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Over the Front in an Aeroplane and Scenes Inside t

Like the German asphyxiating gases


the open recess in the trench stood the non-commissioned officer of engineers, facing backward toward us. He was the instructor. At the order of the Captain he placed an innocent-looking satchel on the trench edge at his right elbow, plunged a hand into it and briskly plucked out, one after the other, eight different varieties of bombs. Picking them up, one at a time, he gave a terse lecture on the construction and method of operation of each.

The bombs were all fully loaded, and the explosion of any one of them would have sent a great many of us well on the way to the cemetery. I noticed in some of the officers, and undoubtedly in myself, a certain tenseness as the engineer nonchalantly illustrated within an inch or two of actuality how a percussion bomb would explode if brought in contact with the ground.

In demonstrating the first grenade he adjusted around his wrist a loop with about eight inches of cord hanging from it. A heavy two-inch metal pin was attached to the end of the cord. Picking up a black spherical bomb slightly bigger than a baseball, he stuck the pin lightly into a hole in its side. The bomb was to be thrown with full force. In flying out of the hand it pulled itself free from the pin, causing a friction which ignited the five-second fuse. The pin of course remained behind, hanging to the cord, and was promptly stuck into another bomb. This bomb, being particularly heavy, could be thrown

only fifteen metres by an average thrower and twenty as a maximum.

The second bomb was black and pear-shaped. It had a spring which looked like a nickel shoe-horn folded back tight against it. The pressure of the palm against the shoe-horn in throwing it released the spring and started the fuse, which, like all the rest, was set at five seconds.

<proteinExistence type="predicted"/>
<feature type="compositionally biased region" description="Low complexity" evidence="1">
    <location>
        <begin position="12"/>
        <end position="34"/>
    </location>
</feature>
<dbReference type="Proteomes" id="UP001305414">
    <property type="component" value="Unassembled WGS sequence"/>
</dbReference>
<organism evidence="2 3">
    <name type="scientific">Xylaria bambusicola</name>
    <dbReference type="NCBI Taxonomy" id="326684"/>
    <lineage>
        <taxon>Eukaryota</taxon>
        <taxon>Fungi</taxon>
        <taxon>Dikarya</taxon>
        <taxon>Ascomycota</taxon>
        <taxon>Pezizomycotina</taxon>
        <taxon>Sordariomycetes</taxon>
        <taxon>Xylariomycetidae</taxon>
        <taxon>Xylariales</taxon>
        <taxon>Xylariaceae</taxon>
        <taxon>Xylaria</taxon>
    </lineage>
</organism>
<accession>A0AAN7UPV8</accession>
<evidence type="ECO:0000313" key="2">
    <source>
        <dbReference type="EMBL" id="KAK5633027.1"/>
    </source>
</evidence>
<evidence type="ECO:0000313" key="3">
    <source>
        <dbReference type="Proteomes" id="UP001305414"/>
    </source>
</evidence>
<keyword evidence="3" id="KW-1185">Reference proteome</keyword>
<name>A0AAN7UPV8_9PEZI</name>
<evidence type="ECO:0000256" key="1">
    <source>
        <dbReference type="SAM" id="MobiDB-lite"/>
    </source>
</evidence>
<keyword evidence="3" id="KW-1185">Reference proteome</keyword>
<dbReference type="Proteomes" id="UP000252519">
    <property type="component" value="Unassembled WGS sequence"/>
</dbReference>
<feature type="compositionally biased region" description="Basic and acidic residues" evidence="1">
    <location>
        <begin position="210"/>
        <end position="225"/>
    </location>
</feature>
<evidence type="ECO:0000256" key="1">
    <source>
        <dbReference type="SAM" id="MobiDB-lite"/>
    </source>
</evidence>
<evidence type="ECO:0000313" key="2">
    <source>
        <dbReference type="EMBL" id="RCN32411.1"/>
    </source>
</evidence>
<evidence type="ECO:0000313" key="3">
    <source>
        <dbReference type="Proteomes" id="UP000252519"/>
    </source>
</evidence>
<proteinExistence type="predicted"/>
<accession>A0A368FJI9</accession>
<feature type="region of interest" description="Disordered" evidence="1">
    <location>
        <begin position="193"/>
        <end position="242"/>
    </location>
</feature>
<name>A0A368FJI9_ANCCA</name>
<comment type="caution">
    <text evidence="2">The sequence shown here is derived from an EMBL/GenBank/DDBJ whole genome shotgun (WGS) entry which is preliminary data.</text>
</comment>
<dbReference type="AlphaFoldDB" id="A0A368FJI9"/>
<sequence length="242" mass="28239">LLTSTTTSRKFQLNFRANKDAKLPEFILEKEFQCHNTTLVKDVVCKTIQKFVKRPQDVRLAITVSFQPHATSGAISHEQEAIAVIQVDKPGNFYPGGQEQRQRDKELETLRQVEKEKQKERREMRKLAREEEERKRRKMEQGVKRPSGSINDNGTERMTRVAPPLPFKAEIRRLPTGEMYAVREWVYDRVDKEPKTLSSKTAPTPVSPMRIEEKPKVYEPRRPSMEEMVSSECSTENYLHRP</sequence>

The third bomb was a can of white tin attached by two wires to a white deal handle. A nail was stuck into a hole in the can. The nail was hammered in by a sharp rap against the ground. ("If you try to knock it in against the palm of your hand it would hurt," explained our instructor.) The nail, driven in, started the fuse.

In the demonstration of this particular bomb our mentor was quite peculiarly realistic, bringing it violently down to within what seemed like the fraction of an inch of the ground.

The fourth bomb was black and round and was started by scratching the tip of a stiffly projecting bit of ignitible fuse against a black band of raspy material worn round the thumb of the left hand. The fifth bomb was lighted in a very similar manner against the side of an ordinary safety-match box. These five were regular grenades.

The sixth and seventh were incendiary grenades to set fire to wooden obstructions, etc. The one, in exploding, scattered the burning liquid to a distance of a few yards, the other set fire only to the spot where it burst. These were both large spherical bombs. Before being thrown kerosene was poured into them through a little bunghole, which was then stopped up.

The eighth was an asphyxiating bomb. I cannot, however, be too careful in emphasizing the fact that this so-called "asphyxiating" bomb was not poisonous, like the German asphyxiating gases, but merely irritated the eyes, nostrils and throat, so that when thrown into a German bomb-proof it would force out the occupants. It left no ill after-effects.

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